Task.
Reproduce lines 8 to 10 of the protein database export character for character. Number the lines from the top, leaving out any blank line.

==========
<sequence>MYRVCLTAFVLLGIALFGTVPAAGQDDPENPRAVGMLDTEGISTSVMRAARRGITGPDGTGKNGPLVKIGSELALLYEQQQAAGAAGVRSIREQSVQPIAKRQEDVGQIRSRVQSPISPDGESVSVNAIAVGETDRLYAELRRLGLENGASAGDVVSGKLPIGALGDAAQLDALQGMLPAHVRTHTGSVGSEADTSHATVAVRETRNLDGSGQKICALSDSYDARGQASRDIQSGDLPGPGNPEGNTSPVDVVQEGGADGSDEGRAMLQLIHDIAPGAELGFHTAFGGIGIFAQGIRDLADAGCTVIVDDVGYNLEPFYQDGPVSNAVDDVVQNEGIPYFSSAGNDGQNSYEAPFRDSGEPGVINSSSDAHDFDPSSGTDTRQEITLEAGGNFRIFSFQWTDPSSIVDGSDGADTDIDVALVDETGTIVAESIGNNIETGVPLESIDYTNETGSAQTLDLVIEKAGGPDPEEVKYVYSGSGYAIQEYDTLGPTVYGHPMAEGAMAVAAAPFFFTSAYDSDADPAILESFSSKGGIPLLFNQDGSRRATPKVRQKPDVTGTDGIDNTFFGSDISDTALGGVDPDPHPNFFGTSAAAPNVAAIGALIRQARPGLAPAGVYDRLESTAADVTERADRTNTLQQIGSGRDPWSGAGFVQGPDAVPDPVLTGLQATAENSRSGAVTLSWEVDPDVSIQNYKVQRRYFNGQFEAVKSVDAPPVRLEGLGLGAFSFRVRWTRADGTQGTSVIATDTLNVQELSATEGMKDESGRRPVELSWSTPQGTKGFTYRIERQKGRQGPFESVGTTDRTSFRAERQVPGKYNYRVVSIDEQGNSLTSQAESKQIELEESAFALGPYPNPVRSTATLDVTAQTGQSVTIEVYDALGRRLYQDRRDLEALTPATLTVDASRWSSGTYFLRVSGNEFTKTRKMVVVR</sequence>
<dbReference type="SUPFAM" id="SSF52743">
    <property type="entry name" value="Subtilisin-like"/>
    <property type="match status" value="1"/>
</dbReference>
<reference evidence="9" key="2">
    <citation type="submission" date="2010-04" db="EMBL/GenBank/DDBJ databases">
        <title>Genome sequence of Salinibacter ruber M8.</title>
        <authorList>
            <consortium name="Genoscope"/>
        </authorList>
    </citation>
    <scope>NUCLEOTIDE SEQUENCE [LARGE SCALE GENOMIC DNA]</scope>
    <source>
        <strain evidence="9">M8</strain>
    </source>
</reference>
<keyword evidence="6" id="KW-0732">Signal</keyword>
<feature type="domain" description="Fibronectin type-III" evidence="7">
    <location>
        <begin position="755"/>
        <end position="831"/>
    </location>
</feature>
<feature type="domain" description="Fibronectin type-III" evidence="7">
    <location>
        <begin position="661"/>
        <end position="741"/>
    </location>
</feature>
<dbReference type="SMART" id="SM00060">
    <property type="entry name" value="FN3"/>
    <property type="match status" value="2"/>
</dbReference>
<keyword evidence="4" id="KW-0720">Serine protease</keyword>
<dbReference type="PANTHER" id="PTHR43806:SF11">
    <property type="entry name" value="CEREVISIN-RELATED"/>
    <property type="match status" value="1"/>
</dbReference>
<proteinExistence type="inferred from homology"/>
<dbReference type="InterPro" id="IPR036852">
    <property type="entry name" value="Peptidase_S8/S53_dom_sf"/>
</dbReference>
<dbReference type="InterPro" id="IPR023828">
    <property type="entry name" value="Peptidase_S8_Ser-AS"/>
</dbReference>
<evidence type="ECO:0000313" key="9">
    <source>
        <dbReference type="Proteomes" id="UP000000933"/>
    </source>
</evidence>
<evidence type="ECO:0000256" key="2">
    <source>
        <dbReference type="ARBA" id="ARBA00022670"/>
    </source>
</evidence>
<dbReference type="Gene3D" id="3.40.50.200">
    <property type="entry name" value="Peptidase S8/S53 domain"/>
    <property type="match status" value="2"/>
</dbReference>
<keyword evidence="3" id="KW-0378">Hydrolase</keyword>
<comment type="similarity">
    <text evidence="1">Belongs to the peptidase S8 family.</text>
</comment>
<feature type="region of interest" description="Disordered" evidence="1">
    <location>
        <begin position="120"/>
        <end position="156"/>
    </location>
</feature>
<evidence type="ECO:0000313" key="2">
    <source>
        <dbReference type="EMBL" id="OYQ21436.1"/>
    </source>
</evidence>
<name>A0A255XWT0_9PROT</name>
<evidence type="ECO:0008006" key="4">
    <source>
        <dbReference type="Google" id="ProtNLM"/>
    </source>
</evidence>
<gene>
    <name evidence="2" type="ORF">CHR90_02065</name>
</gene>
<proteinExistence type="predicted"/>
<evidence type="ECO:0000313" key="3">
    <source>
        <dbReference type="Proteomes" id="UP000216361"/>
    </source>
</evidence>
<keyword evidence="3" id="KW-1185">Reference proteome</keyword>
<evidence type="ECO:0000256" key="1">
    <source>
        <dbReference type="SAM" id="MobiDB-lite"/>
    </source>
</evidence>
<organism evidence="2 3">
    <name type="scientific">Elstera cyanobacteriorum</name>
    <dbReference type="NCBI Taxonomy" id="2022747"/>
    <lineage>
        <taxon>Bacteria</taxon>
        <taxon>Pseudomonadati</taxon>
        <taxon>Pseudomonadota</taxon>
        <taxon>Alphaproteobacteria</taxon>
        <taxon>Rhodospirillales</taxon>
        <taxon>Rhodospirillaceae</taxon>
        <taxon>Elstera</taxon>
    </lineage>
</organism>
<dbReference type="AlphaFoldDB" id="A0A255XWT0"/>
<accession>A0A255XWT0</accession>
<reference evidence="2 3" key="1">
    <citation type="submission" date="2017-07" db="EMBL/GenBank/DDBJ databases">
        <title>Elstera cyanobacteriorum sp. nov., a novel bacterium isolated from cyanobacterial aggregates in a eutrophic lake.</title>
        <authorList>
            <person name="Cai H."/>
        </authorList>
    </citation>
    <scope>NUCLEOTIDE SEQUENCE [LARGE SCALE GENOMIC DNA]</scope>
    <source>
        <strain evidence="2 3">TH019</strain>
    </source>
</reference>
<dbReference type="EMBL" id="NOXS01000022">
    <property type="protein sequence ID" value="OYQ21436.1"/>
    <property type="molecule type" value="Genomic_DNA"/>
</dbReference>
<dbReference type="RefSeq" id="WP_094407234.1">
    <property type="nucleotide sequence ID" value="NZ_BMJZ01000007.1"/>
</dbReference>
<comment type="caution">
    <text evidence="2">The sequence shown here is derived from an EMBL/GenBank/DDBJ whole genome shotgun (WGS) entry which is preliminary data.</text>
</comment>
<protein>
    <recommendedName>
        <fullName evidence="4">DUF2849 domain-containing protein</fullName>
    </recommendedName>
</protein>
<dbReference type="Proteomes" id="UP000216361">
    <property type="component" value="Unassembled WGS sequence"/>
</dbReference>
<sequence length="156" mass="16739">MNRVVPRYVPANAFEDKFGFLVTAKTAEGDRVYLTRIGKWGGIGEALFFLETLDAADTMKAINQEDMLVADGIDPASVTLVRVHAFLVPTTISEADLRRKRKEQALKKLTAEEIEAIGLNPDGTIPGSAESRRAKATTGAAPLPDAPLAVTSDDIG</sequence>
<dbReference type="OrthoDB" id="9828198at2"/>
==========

        <title>Genome sequence of Salinibacter ruber M8.</title>
        <authorList>
            <consortium name="Genoscope"/>